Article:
The Uncanny Decline
July 28, 2010 § 1 Comment
It’s uncanny, but one quick view of the headlines can make anyone’s head spin — Afghanistan is a chaotic shambles, a fog, Wall Street gains, Main Street loses, education is heading in the wrong directions (NY just reported record low test scores) and many schools opting out of the dubiously title Race to the Top.
WikiLeaks, the Russians want more biotech corn, an 88 year old former Nazi is charged with the mass murder of Jews, health insurance is in disarray–everywhere–and states want Fed help, no energy legislation, muscle flexing — South Korea and the US began their largest joint war games, Sunday, which includes a nuclear powered aircraft carrier, and North Korea threatens retaliation.
And less we forget, Sheryl Sharrod’s story — the bogus notion that we’re somehow in a post-race America, whisked in by Obama’s magic carpet ride.
No one can make this up! This is who we are.
It’s no wonder we want to put our heads in the sand — or into a tall Vodka! There are no jobs and Americans continue to suffer. There is no future, and Americans are worried sick. There is no leadership, and congress continues to bicker, schoolyard kids arguing for who gets to control the swings, each side trying to bully the other. A great example being set by our alleged leaders.
We are definitely and assuredly spiraling downward.
The first to make us aware was Paul Kennedy, in his The Rise and Fall of the Great Powers (1987!). Readers balked, but, nevertheless, were glued to his chapter, “The United States: The Problem of Number One in Relative Decline”:
the United States … cannot avoid confronting the two great tests which challenge the longevity of every major power that occupies the ‘number one’ position in world affairs: whether, in the military/strategical realm, it can preserve a reasonable balance between the nation’s perceived defense requirements and the means it possesses to maintain those commitments; and whether, as an intimately related point, it can preserve the technological and economic bases of its power from relative erosion in the face of ever-shifting patterns of global production.
Of course, the United States has not been able to adjust to the “ever-shifting patterns of global production.” This is obvious. As Kennedy points out, the “decision-making structure that permits a proper grand strategy to be carried out” has to be robust. It’s not, we know this now too. Why? Because, historically, the United States has relied heavily on the mechanisms of “piracy” and protectionism in its development, ensuring the world view of the United States as a predator. It’s not by chance that the single most problematic piece of military hardware is the predator drone.
What we are experiencing in this global paradigm shift is a crisis in Education, writ large. That is, we are having problems synthesizing information, siphoning through the wreckage that is mass media induced information, communication, and, most importantly, we are having great difficulty analyzing and putting into practice our historical antecedents. We forget them, toss these out. We are therefore in a global crisis of knowledge, lead by the United States — we shun it. I mean, let’s be real, Sarah Palin is a character that can sway people, even perhaps elections and she doesn’t even know Geography, for God’s sake. How can we blame children for not succeeding in school when someone such as Palin can become a mouth piece for democracy (lower case) and our political system?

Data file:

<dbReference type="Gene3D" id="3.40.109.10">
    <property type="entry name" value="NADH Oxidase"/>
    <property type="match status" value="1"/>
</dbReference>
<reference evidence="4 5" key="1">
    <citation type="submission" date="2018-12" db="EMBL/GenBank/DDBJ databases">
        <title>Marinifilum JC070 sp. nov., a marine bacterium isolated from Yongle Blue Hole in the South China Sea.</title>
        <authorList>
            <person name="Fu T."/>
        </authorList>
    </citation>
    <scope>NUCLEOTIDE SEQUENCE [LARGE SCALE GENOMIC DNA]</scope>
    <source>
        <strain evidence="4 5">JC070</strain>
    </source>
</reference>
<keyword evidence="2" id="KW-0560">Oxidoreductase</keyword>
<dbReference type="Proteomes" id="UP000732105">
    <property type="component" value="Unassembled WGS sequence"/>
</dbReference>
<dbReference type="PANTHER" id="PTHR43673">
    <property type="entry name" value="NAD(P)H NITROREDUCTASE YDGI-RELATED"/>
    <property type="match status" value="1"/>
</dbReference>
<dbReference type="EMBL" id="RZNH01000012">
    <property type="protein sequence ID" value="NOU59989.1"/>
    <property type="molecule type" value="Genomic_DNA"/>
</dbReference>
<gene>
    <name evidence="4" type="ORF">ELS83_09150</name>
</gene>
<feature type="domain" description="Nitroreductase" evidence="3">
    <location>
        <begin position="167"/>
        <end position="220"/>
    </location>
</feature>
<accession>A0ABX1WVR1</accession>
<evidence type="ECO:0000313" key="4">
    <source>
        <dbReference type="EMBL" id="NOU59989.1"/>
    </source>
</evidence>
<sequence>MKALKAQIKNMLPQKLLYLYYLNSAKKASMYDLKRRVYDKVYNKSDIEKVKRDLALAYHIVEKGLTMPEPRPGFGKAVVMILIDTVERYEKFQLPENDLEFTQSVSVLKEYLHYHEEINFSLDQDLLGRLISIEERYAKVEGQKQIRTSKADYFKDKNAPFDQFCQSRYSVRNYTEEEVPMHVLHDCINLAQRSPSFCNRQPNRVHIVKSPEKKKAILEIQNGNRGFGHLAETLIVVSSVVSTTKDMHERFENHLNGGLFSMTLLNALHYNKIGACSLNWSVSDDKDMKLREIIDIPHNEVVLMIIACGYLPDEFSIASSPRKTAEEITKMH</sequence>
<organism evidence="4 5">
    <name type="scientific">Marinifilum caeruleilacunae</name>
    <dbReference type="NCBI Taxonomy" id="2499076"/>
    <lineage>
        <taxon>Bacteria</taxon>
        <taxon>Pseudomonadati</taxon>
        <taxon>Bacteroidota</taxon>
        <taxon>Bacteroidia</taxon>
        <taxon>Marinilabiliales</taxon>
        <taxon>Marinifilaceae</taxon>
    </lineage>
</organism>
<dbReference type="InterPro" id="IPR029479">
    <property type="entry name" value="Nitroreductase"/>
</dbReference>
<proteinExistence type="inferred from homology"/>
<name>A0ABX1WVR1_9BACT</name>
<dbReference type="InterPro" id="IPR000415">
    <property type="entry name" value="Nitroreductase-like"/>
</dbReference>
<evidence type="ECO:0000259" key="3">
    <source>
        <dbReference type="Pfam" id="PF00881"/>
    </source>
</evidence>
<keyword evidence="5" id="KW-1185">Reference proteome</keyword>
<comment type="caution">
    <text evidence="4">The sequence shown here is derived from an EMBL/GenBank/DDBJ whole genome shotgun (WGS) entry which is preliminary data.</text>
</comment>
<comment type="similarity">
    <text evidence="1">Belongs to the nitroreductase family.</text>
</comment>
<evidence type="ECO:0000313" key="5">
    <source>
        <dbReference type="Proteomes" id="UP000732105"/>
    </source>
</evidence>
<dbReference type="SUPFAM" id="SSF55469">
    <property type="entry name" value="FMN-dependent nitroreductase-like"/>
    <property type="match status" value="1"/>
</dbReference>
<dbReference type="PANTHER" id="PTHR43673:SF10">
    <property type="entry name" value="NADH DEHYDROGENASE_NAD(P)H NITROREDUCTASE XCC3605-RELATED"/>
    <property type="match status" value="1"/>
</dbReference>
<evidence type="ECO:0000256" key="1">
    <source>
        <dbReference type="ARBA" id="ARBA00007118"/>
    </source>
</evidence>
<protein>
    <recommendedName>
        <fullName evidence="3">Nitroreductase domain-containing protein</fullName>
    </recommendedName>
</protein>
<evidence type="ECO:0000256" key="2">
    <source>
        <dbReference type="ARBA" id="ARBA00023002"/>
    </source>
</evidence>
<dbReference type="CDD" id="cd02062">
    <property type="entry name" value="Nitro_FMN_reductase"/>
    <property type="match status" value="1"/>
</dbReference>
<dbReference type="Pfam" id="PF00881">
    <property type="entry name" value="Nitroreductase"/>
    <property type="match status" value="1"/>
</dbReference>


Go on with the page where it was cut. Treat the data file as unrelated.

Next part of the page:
In Empire of Illusion: The End of Literacy and the Triumph of Spectacle, Chris Hedges, says that, “The multiple failures that beset the country from out mismanaged economy to our shredding of Constitutional rights to our lack of universal health care to our imperial debacles in the Middle East, can be laid at the door of our institutions that produce and sustain our educated elite.” Elite institutions do only a “mediocre job of teaching students to question and think”; their focus, instead, is “on creating hordes of competent systems managers.” All creativity vanishes and hierarchies with clear parameters and highly rewarded specialists blossom. “It destroys, the search for a common good,” says Hedges. In this world, we want TV wrestling and pornography, a reality based on illusion and the notion that consumption is an inner compulsion. The corporation has won.
In 1995, John Ralston Saul already saw this, too, in his The Unconscious Civilization: “What is more contemptible than a civilization that scorns knowledge of itself.” Saul told us that, “The result of such a denial is a growing imbalance which leads to our adoration of self-interest and our denial of the public good.” Historically, then, we have shifted from an American culture of production to a culture of consumption; with it, our values and philosophy — community, self-reliance, equal rights and justice — have vanished and we find ourselves in a new a quite harrowing world that embraces, as Saul says, a dominant ideology: corporatism — junk culture and junk politics.
Where do we go from here?